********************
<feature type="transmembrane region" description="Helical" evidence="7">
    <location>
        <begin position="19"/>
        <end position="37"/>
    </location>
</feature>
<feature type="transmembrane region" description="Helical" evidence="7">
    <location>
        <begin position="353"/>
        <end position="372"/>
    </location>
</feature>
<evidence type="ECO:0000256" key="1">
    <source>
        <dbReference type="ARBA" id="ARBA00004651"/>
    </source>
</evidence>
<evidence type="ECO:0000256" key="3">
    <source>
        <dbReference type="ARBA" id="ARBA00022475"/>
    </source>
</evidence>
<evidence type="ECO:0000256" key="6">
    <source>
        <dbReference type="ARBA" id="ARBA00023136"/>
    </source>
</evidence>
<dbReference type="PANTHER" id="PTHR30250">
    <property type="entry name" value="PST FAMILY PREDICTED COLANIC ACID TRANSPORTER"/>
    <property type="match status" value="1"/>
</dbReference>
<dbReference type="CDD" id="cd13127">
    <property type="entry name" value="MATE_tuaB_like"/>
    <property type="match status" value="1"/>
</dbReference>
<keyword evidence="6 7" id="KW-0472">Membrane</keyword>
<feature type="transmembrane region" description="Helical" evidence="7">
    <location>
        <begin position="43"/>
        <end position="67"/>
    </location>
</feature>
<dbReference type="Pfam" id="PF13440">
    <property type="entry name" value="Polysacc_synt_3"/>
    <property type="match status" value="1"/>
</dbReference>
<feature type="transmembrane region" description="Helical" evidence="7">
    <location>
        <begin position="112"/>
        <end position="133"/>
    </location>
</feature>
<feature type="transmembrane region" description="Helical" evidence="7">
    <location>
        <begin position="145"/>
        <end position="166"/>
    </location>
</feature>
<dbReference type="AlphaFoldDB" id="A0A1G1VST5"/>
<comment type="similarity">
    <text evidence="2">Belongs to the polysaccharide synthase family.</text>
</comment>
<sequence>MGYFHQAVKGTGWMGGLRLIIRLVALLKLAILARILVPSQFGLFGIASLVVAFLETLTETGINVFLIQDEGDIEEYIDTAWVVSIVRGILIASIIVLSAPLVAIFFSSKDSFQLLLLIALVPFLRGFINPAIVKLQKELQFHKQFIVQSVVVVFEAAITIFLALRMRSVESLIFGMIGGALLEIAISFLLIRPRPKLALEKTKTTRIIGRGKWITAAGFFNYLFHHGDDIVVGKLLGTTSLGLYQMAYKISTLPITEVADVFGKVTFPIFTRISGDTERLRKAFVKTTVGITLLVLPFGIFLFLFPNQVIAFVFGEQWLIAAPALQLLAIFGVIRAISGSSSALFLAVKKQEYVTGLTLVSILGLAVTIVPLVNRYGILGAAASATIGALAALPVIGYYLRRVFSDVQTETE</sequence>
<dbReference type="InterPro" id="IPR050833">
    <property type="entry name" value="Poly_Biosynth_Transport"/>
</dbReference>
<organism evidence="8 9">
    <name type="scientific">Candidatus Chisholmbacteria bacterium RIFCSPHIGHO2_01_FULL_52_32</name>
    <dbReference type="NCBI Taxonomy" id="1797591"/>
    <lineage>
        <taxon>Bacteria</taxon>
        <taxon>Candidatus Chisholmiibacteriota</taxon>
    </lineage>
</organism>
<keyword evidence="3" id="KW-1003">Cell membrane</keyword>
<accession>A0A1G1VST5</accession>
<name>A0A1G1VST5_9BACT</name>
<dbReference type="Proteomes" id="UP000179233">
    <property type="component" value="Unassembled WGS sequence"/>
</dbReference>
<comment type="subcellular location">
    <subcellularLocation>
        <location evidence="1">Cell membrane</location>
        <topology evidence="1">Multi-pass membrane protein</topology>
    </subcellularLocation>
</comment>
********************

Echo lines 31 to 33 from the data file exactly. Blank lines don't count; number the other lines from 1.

</dbReference>
<dbReference type="CDD" id="cd13127">
    <property type="entry name" value="MATE_tuaB_like"/>